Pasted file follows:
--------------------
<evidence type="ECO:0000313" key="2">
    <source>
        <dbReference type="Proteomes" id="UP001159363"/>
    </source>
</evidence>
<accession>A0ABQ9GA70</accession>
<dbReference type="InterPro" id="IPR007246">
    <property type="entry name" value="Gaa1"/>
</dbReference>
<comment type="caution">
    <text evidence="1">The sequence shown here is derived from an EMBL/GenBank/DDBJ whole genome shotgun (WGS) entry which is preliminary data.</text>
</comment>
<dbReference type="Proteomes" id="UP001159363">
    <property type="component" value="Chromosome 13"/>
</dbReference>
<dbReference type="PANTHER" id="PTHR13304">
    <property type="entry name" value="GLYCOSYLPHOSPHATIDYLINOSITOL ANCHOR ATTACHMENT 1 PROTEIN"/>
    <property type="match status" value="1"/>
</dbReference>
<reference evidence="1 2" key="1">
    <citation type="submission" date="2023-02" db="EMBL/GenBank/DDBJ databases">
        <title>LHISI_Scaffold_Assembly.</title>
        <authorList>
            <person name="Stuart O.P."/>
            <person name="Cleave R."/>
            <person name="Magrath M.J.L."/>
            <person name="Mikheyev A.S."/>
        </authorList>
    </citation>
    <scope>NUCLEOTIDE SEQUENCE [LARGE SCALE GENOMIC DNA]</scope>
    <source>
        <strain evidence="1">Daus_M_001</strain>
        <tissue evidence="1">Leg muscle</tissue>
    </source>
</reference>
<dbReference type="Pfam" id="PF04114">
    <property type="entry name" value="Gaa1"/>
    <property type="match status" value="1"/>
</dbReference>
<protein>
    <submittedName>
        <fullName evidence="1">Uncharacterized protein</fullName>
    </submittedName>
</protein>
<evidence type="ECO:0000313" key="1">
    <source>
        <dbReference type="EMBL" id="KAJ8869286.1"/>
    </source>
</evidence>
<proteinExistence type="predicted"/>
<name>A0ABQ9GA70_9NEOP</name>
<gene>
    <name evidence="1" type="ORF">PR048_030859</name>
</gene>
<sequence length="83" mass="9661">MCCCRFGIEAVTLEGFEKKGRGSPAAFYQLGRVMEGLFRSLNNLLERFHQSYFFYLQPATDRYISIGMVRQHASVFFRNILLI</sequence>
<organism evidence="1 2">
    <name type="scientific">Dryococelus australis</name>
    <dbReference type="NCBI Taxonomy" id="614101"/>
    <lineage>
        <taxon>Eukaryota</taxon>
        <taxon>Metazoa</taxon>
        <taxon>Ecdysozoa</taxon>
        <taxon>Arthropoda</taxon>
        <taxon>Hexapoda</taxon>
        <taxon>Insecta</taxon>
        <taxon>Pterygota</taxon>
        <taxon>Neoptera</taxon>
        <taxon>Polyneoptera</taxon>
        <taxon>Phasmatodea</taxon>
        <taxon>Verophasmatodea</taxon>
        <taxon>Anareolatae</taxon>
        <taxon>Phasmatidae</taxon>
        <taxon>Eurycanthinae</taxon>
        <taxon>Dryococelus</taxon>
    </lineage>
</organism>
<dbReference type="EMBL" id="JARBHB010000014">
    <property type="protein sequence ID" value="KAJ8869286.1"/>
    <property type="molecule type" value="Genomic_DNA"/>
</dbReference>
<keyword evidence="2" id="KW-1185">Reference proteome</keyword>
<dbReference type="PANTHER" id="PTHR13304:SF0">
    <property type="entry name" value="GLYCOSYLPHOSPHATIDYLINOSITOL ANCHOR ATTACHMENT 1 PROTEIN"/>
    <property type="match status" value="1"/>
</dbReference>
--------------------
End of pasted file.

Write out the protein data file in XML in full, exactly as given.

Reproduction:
<evidence type="ECO:0000313" key="2">
    <source>
        <dbReference type="Proteomes" id="UP001159363"/>
    </source>
</evidence>
<accession>A0ABQ9GA70</accession>
<dbReference type="InterPro" id="IPR007246">
    <property type="entry name" value="Gaa1"/>
</dbReference>
<comment type="caution">
    <text evidence="1">The sequence shown here is derived from an EMBL/GenBank/DDBJ whole genome shotgun (WGS) entry which is preliminary data.</text>
</comment>
<dbReference type="Proteomes" id="UP001159363">
    <property type="component" value="Chromosome 13"/>
</dbReference>
<dbReference type="PANTHER" id="PTHR13304">
    <property type="entry name" value="GLYCOSYLPHOSPHATIDYLINOSITOL ANCHOR ATTACHMENT 1 PROTEIN"/>
    <property type="match status" value="1"/>
</dbReference>
<reference evidence="1 2" key="1">
    <citation type="submission" date="2023-02" db="EMBL/GenBank/DDBJ databases">
        <title>LHISI_Scaffold_Assembly.</title>
        <authorList>
            <person name="Stuart O.P."/>
            <person name="Cleave R."/>
            <person name="Magrath M.J.L."/>
            <person name="Mikheyev A.S."/>
        </authorList>
    </citation>
    <scope>NUCLEOTIDE SEQUENCE [LARGE SCALE GENOMIC DNA]</scope>
    <source>
        <strain evidence="1">Daus_M_001</strain>
        <tissue evidence="1">Leg muscle</tissue>
    </source>
</reference>
<dbReference type="Pfam" id="PF04114">
    <property type="entry name" value="Gaa1"/>
    <property type="match status" value="1"/>
</dbReference>
<protein>
    <submittedName>
        <fullName evidence="1">Uncharacterized protein</fullName>
    </submittedName>
</protein>
<evidence type="ECO:0000313" key="1">
    <source>
        <dbReference type="EMBL" id="KAJ8869286.1"/>
    </source>
</evidence>
<proteinExistence type="predicted"/>
<name>A0ABQ9GA70_9NEOP</name>
<gene>
    <name evidence="1" type="ORF">PR048_030859</name>
</gene>
<sequence length="83" mass="9661">MCCCRFGIEAVTLEGFEKKGRGSPAAFYQLGRVMEGLFRSLNNLLERFHQSYFFYLQPATDRYISIGMVRQHASVFFRNILLI</sequence>
<organism evidence="1 2">
    <name type="scientific">Dryococelus australis</name>
    <dbReference type="NCBI Taxonomy" id="614101"/>
    <lineage>
        <taxon>Eukaryota</taxon>
        <taxon>Metazoa</taxon>
        <taxon>Ecdysozoa</taxon>
        <taxon>Arthropoda</taxon>
        <taxon>Hexapoda</taxon>
        <taxon>Insecta</taxon>
        <taxon>Pterygota</taxon>
        <taxon>Neoptera</taxon>
        <taxon>Polyneoptera</taxon>
        <taxon>Phasmatodea</taxon>
        <taxon>Verophasmatodea</taxon>
        <taxon>Anareolatae</taxon>
        <taxon>Phasmatidae</taxon>
        <taxon>Eurycanthinae</taxon>
        <taxon>Dryococelus</taxon>
    </lineage>
</organism>
<dbReference type="EMBL" id="JARBHB010000014">
    <property type="protein sequence ID" value="KAJ8869286.1"/>
    <property type="molecule type" value="Genomic_DNA"/>
</dbReference>
<keyword evidence="2" id="KW-1185">Reference proteome</keyword>
<dbReference type="PANTHER" id="PTHR13304:SF0">
    <property type="entry name" value="GLYCOSYLPHOSPHATIDYLINOSITOL ANCHOR ATTACHMENT 1 PROTEIN"/>
    <property type="match status" value="1"/>
</dbReference>